I bought my first rig from Don Thomas. Don was Wesley Snipes stunt double in the film Drop Zone. That led to other jobs. At the time Don was the only black skydiver allowed to do stunt work because no one else had enough jumps. In the movie Congo Don had a friend of his get a special waver because he only had 800 jumps. Two white guys had to wear black face.

While I was in Sparta I lived in a tent and sometimes slept in a small Cessna airplane. I didn’t have money then either. Everyone else stayed at the motel in town. It might sound romantic but in the summer if I closed the door the airplane became an oven. If I opened the door I was devoured by mosquitoes.

Anyway, the reunion was organized by Calvin “Calmodee” Britt and Gary “Titz” Barnyardie. Calvin sent us this……. with the one and only Dave "Bossman" Verner. Mr Archway Skydiving himself, the King of Kalamity, the Prince of Platitudes, the original "Do it All" Skygod of yore...., an evening of embellishment and laughter of the highest degree....

When we arrived the place was crowded. I thought they were Elks out on a Friday night. When I looked a little closer they were all dear friends. We’d all gotten so much older I didn’t recognize anyone at first. It was a testament to the love everyone felt for Dave that the place was packed. Skydivers came out of the woodwork.

Calvin’s always been a great organizer. He got us all together to do the Missouri POPS record in 2005. POPS stands for Parachutists Over Phorty. We did it at Quantum Leap in Sullivan out of the very airplane all of our friends died in. Four of the six fatalities were in our group.

Valerie had to get up early for work so we had to leave a little early. It almost broke my heart when I told Dave we were leaving. He looked at me and said, “No you’re not!”

Pics in order..... Dave Verner(The Prince of Darkness), Calmodee, Mo POPS record group 2005 (I'm last row-far left), old time skydive instruction at Sparta, memorial to our dear departed.

Saturday, April 10, 2010

Jeff Jones

I spent all morning going through the Laclede Town FaceBook pics looking for Jeff Jones. Jeff was one of my buddies there. Laclede has been called America’s only successful housing project. More than a few of the kids that grew up there thought it was a lot like The Village in the 60s TV series The Prisoner.

Jeff was one of the really great American/St. Louis characters. I’ve never known anyone like him. I’ve already posted a lot of my recollections of him in Laclede Town FB comments but I’d like to bring them together here.

For anyone one reading my posts I urge you to read the comments section. They’re my favorite part and I’m hoping to get a few about Jeff.

When we moved into Laclede Town there wasn’t a school yet. Waring School was boarded up and had been closed for years. Plans were under way to rehab and staff the building and there weren’t enough of us for a whole building anyway. That first year they put kindergarten thru 4th grade and 5th thru 8th in two rooms at Harris Teacher’s College. We only had two teachers. I remember they kept us busy copying the entire dictionary.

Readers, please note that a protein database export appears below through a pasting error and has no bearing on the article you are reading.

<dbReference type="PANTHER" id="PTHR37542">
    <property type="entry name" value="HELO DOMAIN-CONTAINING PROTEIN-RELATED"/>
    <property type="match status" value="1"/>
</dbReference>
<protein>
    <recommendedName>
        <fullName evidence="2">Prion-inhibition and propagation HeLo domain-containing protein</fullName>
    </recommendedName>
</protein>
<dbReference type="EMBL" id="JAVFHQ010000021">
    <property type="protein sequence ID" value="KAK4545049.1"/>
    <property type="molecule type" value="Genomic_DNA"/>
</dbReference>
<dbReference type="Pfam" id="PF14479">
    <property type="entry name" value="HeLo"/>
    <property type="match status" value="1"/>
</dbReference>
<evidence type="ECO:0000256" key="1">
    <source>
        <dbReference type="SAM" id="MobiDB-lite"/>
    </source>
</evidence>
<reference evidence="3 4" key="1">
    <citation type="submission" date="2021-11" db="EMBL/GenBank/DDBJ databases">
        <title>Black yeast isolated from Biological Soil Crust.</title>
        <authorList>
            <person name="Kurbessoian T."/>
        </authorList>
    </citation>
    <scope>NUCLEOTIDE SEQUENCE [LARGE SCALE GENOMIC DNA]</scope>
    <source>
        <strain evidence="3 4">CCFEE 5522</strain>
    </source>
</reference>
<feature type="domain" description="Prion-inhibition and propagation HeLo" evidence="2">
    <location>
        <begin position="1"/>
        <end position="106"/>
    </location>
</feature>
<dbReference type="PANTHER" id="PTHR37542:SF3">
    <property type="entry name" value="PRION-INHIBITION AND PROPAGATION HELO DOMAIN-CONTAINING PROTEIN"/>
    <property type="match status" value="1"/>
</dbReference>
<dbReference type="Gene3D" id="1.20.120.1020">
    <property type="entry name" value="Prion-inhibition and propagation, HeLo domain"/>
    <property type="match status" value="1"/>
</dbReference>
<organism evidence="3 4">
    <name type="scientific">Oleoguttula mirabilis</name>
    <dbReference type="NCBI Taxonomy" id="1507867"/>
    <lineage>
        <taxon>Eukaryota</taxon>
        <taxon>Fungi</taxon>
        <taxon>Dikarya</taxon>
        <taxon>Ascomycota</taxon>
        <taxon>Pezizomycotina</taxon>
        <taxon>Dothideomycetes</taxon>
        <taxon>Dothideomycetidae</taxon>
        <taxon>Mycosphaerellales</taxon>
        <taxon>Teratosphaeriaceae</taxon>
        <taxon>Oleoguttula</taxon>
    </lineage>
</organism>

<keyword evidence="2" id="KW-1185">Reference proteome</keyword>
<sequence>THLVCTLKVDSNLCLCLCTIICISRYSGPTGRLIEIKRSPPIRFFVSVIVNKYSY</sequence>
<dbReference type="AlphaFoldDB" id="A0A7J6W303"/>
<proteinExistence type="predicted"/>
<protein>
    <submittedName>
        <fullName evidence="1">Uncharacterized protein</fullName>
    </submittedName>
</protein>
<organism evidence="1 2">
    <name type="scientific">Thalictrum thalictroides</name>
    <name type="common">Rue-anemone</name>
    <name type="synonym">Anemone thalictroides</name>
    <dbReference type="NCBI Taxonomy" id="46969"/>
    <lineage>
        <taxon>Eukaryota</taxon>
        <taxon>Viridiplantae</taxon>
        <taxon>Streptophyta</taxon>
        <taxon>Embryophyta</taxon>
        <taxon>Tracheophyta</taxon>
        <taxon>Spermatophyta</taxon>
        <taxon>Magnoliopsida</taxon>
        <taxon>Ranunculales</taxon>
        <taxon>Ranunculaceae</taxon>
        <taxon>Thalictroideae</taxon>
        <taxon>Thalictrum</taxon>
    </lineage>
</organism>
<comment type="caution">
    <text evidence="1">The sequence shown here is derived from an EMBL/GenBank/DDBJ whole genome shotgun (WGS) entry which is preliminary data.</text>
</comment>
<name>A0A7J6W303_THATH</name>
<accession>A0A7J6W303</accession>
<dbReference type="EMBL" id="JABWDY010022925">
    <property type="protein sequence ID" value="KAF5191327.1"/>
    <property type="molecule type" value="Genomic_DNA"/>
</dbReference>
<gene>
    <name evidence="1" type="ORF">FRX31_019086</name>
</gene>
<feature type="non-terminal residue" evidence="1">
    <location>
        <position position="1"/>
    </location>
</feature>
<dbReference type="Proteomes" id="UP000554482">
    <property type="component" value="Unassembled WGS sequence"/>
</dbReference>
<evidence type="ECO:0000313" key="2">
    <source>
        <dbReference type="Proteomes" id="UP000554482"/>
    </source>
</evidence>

I sat at the end of the 1st grade row of desks and Jeff sat at the end of the 2nd grade row so we were next to each other. I was supposed to print my dictionary entries but Jeff taught me cursive writing. I remember the teacher giving me a bag of mini candy bars for my impressive effort.

I used to run through the neighborhood with a single ear bud plugged into my dad’s transistor radio. KXOK was in its heyday. I lent the radio to Jeff and he got the impression I’d given it to him. I was too embarrassed to ask for it back. My dad never asked me what happened to it.

I convinced Jeff I was taking Judo lessons. I remember digging myself in deeper and deeper describing my made up lessons to Jeff’s skeptical dad.

When we all became teenagers it was the golden age of hippies and Jeff, in spite of the fact he was black, was the coolest hippie of all of us. He lived in an apartment with another friend of ours named Tom Quain. Tom had ass length wavy red hair and Jeff had a huge afro. Their hippie pad was a total wreck and it stunk of a neglected cat box. It was a real life realization of Robert Crumb’s Fabulous Furry Freak brothers complete with Fat Freddie’s cat!

I’ll never forget showing the first movie I made in my bedroom at my West End apartment. I must have had 20 kids in there. It was a bunch of shorts with a soundtrack that opened with a fast motion sequence of driving from my apartment to a Steak and Shake on Hampton right up to the grill where a fry cook was flipping burgers.The music was Bing Crosby and The Andrews Sister’s Accentuate The Positive. I thought Jeff was going to fall off the bed in a fit of laughter. He was the most captive audience I ever had.

Drugs were everywhere and we were always on something as we roamed the streets of the Central West End. Streaking was popular at the time. I remember walking down Euclid Avenue and Jeff was totally naked. He didn’t even try to run through anything. He was totally casual and spent the whole evening naked and cops just laughed and shrugged it off. The West End was a different place in those days.

The last time I saw him was the mid to late 70s. He came into Wuxtry, a used record store I was working at. He was very happy. He’d been living off and on in Jamaica. He couldn’t believe there was a place where a person could live without having to be at all conscious they were black. He said it was like a great weight had been lifted.